Pear tree identification

Written by shannon m. beck
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The common pear tree is most recognisable by its fruit, but can be identified any time of the year by looking at other characteristics. When identifying trees, people normally examine a variety of parts of the tree, including the leaves, fruit, flowers and bark. Aside from the common pear tree, there are two other types of pear trees--the bradford pear and the callery pear. These trees are closely related to the common pear tree, but have some small variances that set them apart.

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Common Pear Tree Leaves

The leaves of the common pear tree are broad, flat leaves with a symmetrical rounded base. The edge of these leaves are lined with tiny "double teeth," meaning that there is a slight saw-like edge with the teeth grouped into pairs. These leaves are smooth underneath and have a glossy tone on top. They are simple leaves, meaning that they are all one section and do not have any lobes. They grow one per stem and will not be found growing in a cluster.

Common Pear Tree Fruit

The fruit found on a common pear tree is much like the pears that can be bought at the grocery store. It has a round shape and does not grow in any type of husk, pod or capsule. The fruit is a minimum of 1 inch in diameter, but can grow much larger. When cut open, you will find small seeds, no longer than 1/4 inch long. On the tree you will find them growing loosely and not packed tightly together.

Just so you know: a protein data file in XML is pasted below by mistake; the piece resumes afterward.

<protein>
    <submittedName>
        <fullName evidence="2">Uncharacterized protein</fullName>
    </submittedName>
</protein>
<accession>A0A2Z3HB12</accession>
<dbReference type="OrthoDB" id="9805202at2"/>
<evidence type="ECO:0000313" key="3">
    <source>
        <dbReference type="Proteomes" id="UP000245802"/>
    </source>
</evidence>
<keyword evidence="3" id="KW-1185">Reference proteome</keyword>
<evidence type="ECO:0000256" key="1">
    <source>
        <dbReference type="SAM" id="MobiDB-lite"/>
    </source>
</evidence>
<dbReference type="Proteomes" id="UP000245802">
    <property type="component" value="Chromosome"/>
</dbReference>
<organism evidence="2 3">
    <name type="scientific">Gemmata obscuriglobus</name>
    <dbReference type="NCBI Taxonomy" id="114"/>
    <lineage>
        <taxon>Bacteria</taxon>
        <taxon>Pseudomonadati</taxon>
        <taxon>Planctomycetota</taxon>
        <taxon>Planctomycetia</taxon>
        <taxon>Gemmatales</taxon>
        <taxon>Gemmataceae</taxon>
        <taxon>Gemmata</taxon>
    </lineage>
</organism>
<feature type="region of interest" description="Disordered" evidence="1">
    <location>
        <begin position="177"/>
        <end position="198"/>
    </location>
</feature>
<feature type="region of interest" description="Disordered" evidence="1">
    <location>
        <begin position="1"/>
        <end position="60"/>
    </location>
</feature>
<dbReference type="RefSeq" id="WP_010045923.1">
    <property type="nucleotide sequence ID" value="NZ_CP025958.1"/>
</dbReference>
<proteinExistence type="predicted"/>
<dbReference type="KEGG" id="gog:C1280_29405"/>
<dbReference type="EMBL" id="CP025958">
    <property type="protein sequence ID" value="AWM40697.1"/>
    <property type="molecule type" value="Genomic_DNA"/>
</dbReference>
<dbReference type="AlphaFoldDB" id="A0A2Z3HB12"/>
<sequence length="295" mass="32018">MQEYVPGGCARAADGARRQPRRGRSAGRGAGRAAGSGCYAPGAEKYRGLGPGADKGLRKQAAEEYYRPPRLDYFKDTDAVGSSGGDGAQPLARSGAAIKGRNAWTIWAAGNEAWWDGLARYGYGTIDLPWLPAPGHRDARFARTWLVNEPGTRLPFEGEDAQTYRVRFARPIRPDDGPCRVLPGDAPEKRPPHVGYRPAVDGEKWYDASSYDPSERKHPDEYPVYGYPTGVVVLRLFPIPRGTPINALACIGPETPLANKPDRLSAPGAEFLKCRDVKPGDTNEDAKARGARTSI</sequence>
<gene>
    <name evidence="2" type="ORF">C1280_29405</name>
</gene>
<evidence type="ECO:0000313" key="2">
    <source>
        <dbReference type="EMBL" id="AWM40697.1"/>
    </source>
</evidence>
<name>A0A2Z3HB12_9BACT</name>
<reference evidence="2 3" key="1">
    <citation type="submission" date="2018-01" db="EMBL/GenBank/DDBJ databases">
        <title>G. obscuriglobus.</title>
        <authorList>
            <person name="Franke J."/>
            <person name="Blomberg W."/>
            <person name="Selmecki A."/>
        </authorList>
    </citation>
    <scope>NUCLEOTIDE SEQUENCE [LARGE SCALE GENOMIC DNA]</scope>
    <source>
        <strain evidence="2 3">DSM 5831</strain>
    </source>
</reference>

Common Pear Tree Bark

When examining the bark of a tree for identification purposes, botanists look at two qualities--colour and texture. The bark of the common pear tree is grey-brown in colour, but the texture changes over time. As a seedling, the bark will be exceptionally smooth, but as the tree matures, it develops a rougher texture. A mature pear tree will have a very scaly texture.

Common Pear Tree Flowers

The small flowers of the common pear tree will appear in early to mid spring, either along with or just after the new spring leaves appear. These white flowers are about 1/2 to 3/4 inch in diameter and are quite pretty. Unlike the fruit itself, the flowers grow in clusters.

Other Pear Trees

The main difference among the common pear, bradford pear and callery pear is their fruits, but there are also some differences in height and flowers. The bradford pear has small, pink, round fruit that grows in clusters. When cut open, these fruits have a large pit as opposed to the small seeds of a common pear tree. Bradford pears are also the shortest of the pear trees, with some maturing at a mere 25 feet. Common and callery pear trees mature closer to 40 feet. The last difference that sets the bradford pear tree apart is the flowers. The flowers of this pear tree look like other pear tree flowers, but have an unpleasant odour. As for the callery, its fruits look like those of the common pear tree, but when cut open have small seeds, like those of the common pear tree.

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